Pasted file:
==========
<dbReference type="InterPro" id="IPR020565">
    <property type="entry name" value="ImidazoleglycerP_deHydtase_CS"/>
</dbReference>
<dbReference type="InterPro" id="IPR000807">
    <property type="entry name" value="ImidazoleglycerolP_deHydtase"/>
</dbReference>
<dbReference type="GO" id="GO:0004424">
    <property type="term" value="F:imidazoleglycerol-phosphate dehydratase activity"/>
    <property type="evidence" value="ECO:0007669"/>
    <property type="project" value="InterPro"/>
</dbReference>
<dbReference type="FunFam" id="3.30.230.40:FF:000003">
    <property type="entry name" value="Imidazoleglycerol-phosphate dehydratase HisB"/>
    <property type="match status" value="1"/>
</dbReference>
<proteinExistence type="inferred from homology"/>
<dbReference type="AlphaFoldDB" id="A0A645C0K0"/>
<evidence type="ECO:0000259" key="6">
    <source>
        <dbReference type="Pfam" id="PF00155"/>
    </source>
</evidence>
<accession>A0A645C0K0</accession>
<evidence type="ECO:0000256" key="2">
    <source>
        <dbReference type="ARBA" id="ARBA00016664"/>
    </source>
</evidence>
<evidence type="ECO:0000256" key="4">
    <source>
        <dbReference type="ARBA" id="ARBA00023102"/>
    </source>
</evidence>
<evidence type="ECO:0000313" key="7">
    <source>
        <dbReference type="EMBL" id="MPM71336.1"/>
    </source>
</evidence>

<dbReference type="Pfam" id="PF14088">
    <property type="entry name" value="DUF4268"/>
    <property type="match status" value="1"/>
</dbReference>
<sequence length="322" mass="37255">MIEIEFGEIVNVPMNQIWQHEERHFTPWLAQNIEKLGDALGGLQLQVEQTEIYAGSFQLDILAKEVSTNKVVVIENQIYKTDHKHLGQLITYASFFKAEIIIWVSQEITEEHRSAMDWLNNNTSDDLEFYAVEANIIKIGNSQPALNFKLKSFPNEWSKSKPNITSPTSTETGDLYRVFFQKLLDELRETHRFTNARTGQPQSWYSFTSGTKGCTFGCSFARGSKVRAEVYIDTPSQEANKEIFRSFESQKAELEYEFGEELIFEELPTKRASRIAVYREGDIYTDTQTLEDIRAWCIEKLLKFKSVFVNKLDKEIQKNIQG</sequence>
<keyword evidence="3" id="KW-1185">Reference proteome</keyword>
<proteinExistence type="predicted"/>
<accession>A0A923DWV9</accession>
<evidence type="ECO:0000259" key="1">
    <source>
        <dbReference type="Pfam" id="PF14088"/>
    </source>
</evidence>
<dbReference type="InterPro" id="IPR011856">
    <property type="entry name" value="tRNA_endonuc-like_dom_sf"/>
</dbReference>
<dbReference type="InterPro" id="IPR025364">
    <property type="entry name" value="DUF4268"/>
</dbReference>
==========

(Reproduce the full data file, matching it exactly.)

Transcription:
<dbReference type="InterPro" id="IPR020565">
    <property type="entry name" value="ImidazoleglycerP_deHydtase_CS"/>
</dbReference>
<dbReference type="InterPro" id="IPR000807">
    <property type="entry name" value="ImidazoleglycerolP_deHydtase"/>
</dbReference>
<dbReference type="GO" id="GO:0004424">
    <property type="term" value="F:imidazoleglycerol-phosphate dehydratase activity"/>
    <property type="evidence" value="ECO:0007669"/>
    <property type="project" value="InterPro"/>
</dbReference>
<dbReference type="FunFam" id="3.30.230.40:FF:000003">
    <property type="entry name" value="Imidazoleglycerol-phosphate dehydratase HisB"/>
    <property type="match status" value="1"/>
</dbReference>
<proteinExistence type="inferred from homology"/>
<dbReference type="AlphaFoldDB" id="A0A645C0K0"/>
<evidence type="ECO:0000259" key="6">
    <source>
        <dbReference type="Pfam" id="PF00155"/>
    </source>
</evidence>
<accession>A0A645C0K0</accession>
<evidence type="ECO:0000256" key="2">
    <source>
        <dbReference type="ARBA" id="ARBA00016664"/>
    </source>
</evidence>
<evidence type="ECO:0000256" key="4">
    <source>
        <dbReference type="ARBA" id="ARBA00023102"/>
    </source>
</evidence>
<evidence type="ECO:0000313" key="7">
    <source>
        <dbReference type="EMBL" id="MPM71336.1"/>
    </source>
</evidence>

<dbReference type="Pfam" id="PF14088">
    <property type="entry name" value="DUF4268"/>
    <property type="match status" value="1"/>
</dbReference>
<sequence length="322" mass="37255">MIEIEFGEIVNVPMNQIWQHEERHFTPWLAQNIEKLGDALGGLQLQVEQTEIYAGSFQLDILAKEVSTNKVVVIENQIYKTDHKHLGQLITYASFFKAEIIIWVSQEITEEHRSAMDWLNNNTSDDLEFYAVEANIIKIGNSQPALNFKLKSFPNEWSKSKPNITSPTSTETGDLYRVFFQKLLDELRETHRFTNARTGQPQSWYSFTSGTKGCTFGCSFARGSKVRAEVYIDTPSQEANKEIFRSFESQKAELEYEFGEELIFEELPTKRASRIAVYREGDIYTDTQTLEDIRAWCIEKLLKFKSVFVNKLDKEIQKNIQG</sequence>
<keyword evidence="3" id="KW-1185">Reference proteome</keyword>
<proteinExistence type="predicted"/>
<accession>A0A923DWV9</accession>
<evidence type="ECO:0000259" key="1">
    <source>
        <dbReference type="Pfam" id="PF14088"/>
    </source>
</evidence>
<dbReference type="InterPro" id="IPR011856">
    <property type="entry name" value="tRNA_endonuc-like_dom_sf"/>
</dbReference>
<dbReference type="InterPro" id="IPR025364">
    <property type="entry name" value="DUF4268"/>
</dbReference>